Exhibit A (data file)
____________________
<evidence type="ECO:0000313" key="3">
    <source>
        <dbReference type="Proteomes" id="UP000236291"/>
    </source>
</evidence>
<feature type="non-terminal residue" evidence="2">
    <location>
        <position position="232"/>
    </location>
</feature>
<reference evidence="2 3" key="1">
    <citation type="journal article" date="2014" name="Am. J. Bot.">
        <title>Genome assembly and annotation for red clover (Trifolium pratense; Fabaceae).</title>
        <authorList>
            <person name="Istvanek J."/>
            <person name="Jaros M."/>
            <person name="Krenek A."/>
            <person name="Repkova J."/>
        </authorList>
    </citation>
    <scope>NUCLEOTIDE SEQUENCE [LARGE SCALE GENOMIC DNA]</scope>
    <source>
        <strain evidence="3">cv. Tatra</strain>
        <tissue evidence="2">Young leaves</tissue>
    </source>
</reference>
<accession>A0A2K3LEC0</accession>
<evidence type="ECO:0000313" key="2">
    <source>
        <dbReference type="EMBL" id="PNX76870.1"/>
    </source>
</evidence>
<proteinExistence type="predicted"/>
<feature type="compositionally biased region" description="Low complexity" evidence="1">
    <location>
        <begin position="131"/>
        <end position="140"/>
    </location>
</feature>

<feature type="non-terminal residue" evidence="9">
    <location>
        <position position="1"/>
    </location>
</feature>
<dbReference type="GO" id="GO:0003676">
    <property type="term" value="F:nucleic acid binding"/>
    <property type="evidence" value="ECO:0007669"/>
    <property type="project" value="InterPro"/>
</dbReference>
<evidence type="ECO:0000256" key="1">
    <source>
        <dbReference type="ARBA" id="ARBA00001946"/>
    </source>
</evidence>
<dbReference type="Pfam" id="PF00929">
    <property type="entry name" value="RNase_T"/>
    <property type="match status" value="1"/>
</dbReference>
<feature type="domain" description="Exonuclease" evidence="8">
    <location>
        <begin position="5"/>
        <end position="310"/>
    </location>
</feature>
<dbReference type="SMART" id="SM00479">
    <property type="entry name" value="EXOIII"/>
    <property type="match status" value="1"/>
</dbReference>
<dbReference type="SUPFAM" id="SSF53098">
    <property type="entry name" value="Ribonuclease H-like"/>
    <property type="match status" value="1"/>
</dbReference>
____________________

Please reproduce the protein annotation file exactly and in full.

<evidence type="ECO:0000313" key="3">
    <source>
        <dbReference type="Proteomes" id="UP000236291"/>
    </source>
</evidence>
<feature type="non-terminal residue" evidence="2">
    <location>
        <position position="232"/>
    </location>
</feature>
<reference evidence="2 3" key="1">
    <citation type="journal article" date="2014" name="Am. J. Bot.">
        <title>Genome assembly and annotation for red clover (Trifolium pratense; Fabaceae).</title>
        <authorList>
            <person name="Istvanek J."/>
            <person name="Jaros M."/>
            <person name="Krenek A."/>
            <person name="Repkova J."/>
        </authorList>
    </citation>
    <scope>NUCLEOTIDE SEQUENCE [LARGE SCALE GENOMIC DNA]</scope>
    <source>
        <strain evidence="3">cv. Tatra</strain>
        <tissue evidence="2">Young leaves</tissue>
    </source>
</reference>
<accession>A0A2K3LEC0</accession>
<evidence type="ECO:0000313" key="2">
    <source>
        <dbReference type="EMBL" id="PNX76870.1"/>
    </source>
</evidence>
<proteinExistence type="predicted"/>
<feature type="compositionally biased region" description="Low complexity" evidence="1">
    <location>
        <begin position="131"/>
        <end position="140"/>
    </location>
</feature>

<feature type="non-terminal residue" evidence="9">
    <location>
        <position position="1"/>
    </location>
</feature>
<dbReference type="GO" id="GO:0003676">
    <property type="term" value="F:nucleic acid binding"/>
    <property type="evidence" value="ECO:0007669"/>
    <property type="project" value="InterPro"/>
</dbReference>
<evidence type="ECO:0000256" key="1">
    <source>
        <dbReference type="ARBA" id="ARBA00001946"/>
    </source>
</evidence>
<dbReference type="Pfam" id="PF00929">
    <property type="entry name" value="RNase_T"/>
    <property type="match status" value="1"/>
</dbReference>
<feature type="domain" description="Exonuclease" evidence="8">
    <location>
        <begin position="5"/>
        <end position="310"/>
    </location>
</feature>
<dbReference type="SMART" id="SM00479">
    <property type="entry name" value="EXOIII"/>
    <property type="match status" value="1"/>
</dbReference>
<dbReference type="SUPFAM" id="SSF53098">
    <property type="entry name" value="Ribonuclease H-like"/>
    <property type="match status" value="1"/>
</dbReference>